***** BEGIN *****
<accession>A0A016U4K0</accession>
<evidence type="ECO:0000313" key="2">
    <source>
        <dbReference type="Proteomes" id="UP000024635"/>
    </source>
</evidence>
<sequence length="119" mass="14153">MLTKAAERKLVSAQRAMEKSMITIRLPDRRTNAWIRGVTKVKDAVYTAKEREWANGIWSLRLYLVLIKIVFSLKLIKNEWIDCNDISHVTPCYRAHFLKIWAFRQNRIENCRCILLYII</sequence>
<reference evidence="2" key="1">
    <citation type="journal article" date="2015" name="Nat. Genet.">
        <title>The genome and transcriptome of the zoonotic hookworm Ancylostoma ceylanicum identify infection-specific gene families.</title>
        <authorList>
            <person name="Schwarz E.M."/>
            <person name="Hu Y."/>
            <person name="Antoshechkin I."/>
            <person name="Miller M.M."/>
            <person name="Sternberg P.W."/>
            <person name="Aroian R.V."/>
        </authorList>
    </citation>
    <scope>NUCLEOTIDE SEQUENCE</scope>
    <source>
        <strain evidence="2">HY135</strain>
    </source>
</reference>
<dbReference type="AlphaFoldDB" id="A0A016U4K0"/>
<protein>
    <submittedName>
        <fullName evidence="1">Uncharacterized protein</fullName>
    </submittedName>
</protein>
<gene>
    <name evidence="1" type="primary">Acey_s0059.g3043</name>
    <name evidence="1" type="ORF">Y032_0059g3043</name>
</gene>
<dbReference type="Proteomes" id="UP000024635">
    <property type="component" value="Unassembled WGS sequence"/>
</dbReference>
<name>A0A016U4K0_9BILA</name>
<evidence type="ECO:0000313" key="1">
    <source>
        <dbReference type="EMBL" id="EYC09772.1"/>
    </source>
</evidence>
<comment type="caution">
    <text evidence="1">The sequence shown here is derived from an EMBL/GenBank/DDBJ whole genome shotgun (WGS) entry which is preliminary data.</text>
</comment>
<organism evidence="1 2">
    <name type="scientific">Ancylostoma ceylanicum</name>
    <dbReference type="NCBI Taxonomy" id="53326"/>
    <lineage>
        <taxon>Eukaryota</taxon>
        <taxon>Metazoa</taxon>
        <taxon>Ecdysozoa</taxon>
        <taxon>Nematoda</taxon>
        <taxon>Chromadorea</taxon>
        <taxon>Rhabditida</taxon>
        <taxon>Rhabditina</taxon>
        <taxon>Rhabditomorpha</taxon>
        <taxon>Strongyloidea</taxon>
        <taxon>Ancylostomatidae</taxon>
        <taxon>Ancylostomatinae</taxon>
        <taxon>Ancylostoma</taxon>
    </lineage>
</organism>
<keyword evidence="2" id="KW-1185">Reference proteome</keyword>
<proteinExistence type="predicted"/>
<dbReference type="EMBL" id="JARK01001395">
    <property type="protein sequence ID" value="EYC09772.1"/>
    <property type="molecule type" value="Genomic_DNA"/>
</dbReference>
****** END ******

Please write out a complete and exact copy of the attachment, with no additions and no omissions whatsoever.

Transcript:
<accession>A0A016U4K0</accession>
<evidence type="ECO:0000313" key="2">
    <source>
        <dbReference type="Proteomes" id="UP000024635"/>
    </source>
</evidence>
<sequence length="119" mass="14153">MLTKAAERKLVSAQRAMEKSMITIRLPDRRTNAWIRGVTKVKDAVYTAKEREWANGIWSLRLYLVLIKIVFSLKLIKNEWIDCNDISHVTPCYRAHFLKIWAFRQNRIENCRCILLYII</sequence>
<reference evidence="2" key="1">
    <citation type="journal article" date="2015" name="Nat. Genet.">
        <title>The genome and transcriptome of the zoonotic hookworm Ancylostoma ceylanicum identify infection-specific gene families.</title>
        <authorList>
            <person name="Schwarz E.M."/>
            <person name="Hu Y."/>
            <person name="Antoshechkin I."/>
            <person name="Miller M.M."/>
            <person name="Sternberg P.W."/>
            <person name="Aroian R.V."/>
        </authorList>
    </citation>
    <scope>NUCLEOTIDE SEQUENCE</scope>
    <source>
        <strain evidence="2">HY135</strain>
    </source>
</reference>
<dbReference type="AlphaFoldDB" id="A0A016U4K0"/>
<protein>
    <submittedName>
        <fullName evidence="1">Uncharacterized protein</fullName>
    </submittedName>
</protein>
<gene>
    <name evidence="1" type="primary">Acey_s0059.g3043</name>
    <name evidence="1" type="ORF">Y032_0059g3043</name>
</gene>
<dbReference type="Proteomes" id="UP000024635">
    <property type="component" value="Unassembled WGS sequence"/>
</dbReference>
<name>A0A016U4K0_9BILA</name>
<evidence type="ECO:0000313" key="1">
    <source>
        <dbReference type="EMBL" id="EYC09772.1"/>
    </source>
</evidence>
<comment type="caution">
    <text evidence="1">The sequence shown here is derived from an EMBL/GenBank/DDBJ whole genome shotgun (WGS) entry which is preliminary data.</text>
</comment>
<organism evidence="1 2">
    <name type="scientific">Ancylostoma ceylanicum</name>
    <dbReference type="NCBI Taxonomy" id="53326"/>
    <lineage>
        <taxon>Eukaryota</taxon>
        <taxon>Metazoa</taxon>
        <taxon>Ecdysozoa</taxon>
        <taxon>Nematoda</taxon>
        <taxon>Chromadorea</taxon>
        <taxon>Rhabditida</taxon>
        <taxon>Rhabditina</taxon>
        <taxon>Rhabditomorpha</taxon>
        <taxon>Strongyloidea</taxon>
        <taxon>Ancylostomatidae</taxon>
        <taxon>Ancylostomatinae</taxon>
        <taxon>Ancylostoma</taxon>
    </lineage>
</organism>
<keyword evidence="2" id="KW-1185">Reference proteome</keyword>
<proteinExistence type="predicted"/>
<dbReference type="EMBL" id="JARK01001395">
    <property type="protein sequence ID" value="EYC09772.1"/>
    <property type="molecule type" value="Genomic_DNA"/>
</dbReference>